Seeing through a glass darkly

Mediating communication between a couple experiencing the challenges a cross-cultural marriage can bring I am struck with wonder that they are able to operate at all.
Always having to communicate in a third language – one neither can call their own – must result in numerous opportunities for misunderstandings, sometimes humorous, sometimes frustrating and at others, very painful.

Talking at cross-purposes is never satisfactory.
One can never express the depth and breadth of meaning one longs to convey.
Words are just not enough.
But are they ever enough?

An elderly Nepali neighbour, recently moved into the area, stops me in the street.
Do I speak Hindi? I reply that I can try.  So she, a Nepali speaker and I, one who speaks Urdu, find a way of communicating in a third language neither of us are fully comfortable with. A tale of woe ensues. One of a husband unexpectedly taken ill, his wife afraid, lost without him and uncertain how to navigate the buses in order to visit him in hospital in this strange city.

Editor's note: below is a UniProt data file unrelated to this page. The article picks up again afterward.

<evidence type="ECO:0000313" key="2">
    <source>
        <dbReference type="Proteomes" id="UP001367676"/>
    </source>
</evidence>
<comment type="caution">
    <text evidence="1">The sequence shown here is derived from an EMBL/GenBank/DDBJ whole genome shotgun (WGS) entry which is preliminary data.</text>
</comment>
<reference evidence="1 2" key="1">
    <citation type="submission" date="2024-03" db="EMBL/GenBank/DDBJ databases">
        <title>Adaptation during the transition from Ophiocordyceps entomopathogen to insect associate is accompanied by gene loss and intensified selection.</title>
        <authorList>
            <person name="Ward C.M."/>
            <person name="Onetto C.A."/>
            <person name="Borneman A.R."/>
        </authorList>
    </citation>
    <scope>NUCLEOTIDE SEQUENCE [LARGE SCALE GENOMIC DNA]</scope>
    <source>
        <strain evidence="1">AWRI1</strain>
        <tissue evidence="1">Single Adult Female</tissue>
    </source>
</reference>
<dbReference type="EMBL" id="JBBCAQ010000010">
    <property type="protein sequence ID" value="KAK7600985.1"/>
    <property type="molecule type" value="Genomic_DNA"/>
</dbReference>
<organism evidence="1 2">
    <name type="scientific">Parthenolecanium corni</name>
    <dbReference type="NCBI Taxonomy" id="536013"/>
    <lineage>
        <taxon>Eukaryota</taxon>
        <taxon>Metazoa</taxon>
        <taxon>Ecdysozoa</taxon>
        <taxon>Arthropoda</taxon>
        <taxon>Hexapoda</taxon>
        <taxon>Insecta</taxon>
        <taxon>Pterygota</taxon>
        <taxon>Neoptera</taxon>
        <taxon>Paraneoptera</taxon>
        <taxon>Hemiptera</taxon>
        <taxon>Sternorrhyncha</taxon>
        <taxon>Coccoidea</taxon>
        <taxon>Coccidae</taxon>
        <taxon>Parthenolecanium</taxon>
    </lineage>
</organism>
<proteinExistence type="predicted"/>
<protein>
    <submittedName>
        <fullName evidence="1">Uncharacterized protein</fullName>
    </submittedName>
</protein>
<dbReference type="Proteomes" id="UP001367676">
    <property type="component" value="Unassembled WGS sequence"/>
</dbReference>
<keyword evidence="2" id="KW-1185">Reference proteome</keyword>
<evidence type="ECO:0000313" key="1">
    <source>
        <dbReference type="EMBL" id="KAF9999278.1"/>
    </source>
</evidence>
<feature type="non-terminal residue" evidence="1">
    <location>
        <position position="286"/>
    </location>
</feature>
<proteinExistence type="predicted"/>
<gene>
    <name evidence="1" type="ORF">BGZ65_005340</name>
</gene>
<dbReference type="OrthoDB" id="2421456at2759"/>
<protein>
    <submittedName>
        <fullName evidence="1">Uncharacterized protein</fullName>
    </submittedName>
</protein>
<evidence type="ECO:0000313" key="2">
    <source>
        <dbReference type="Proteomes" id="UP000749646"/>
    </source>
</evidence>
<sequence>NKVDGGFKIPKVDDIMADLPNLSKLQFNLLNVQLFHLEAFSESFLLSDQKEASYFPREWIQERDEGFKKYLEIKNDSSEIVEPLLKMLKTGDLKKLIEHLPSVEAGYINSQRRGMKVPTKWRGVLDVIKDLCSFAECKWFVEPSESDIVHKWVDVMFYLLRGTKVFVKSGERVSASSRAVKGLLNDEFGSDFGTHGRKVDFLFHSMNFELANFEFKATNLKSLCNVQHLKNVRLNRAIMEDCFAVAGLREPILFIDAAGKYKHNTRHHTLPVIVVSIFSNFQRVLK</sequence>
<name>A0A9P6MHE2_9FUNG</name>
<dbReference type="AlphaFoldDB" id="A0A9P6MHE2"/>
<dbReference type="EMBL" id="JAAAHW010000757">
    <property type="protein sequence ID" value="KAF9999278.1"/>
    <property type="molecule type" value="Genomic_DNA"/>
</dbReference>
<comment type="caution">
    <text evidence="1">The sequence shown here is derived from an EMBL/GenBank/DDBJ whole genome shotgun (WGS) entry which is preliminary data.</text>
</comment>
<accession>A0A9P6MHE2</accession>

The essentials are communicated – enough for helpful action to be initiated but what is the hidden history that remains unspoken? What anxieties and fear have been left unsaid?

I’m reminded that here we have no continuing city. And that insufficient ‘knowingness’ is what it means to live this life estranged, in exile from our eternal home.
We read God’s word given to us –
the revelation, over the ages, of His character and purposes.
Parables, proverbs, the metaphor and the nuance – at once enriching and enigmatic.

We listen for the voice of our Father.
We think we hear Him right but at times we’re not sure.
We guess at understanding.
We make links that perhaps were never there in the first place
and miss those clues which are obvious.
The picture we get is hazy; we move hesitantly through the mist.
We move forward in faith rather than in certainty.

Now we see through a glass darkly, but then, (we are promised) we’ll see face to face.
There will be no more confusion. All will be clear.
To fully know and be fully known – a most wonderful gift.

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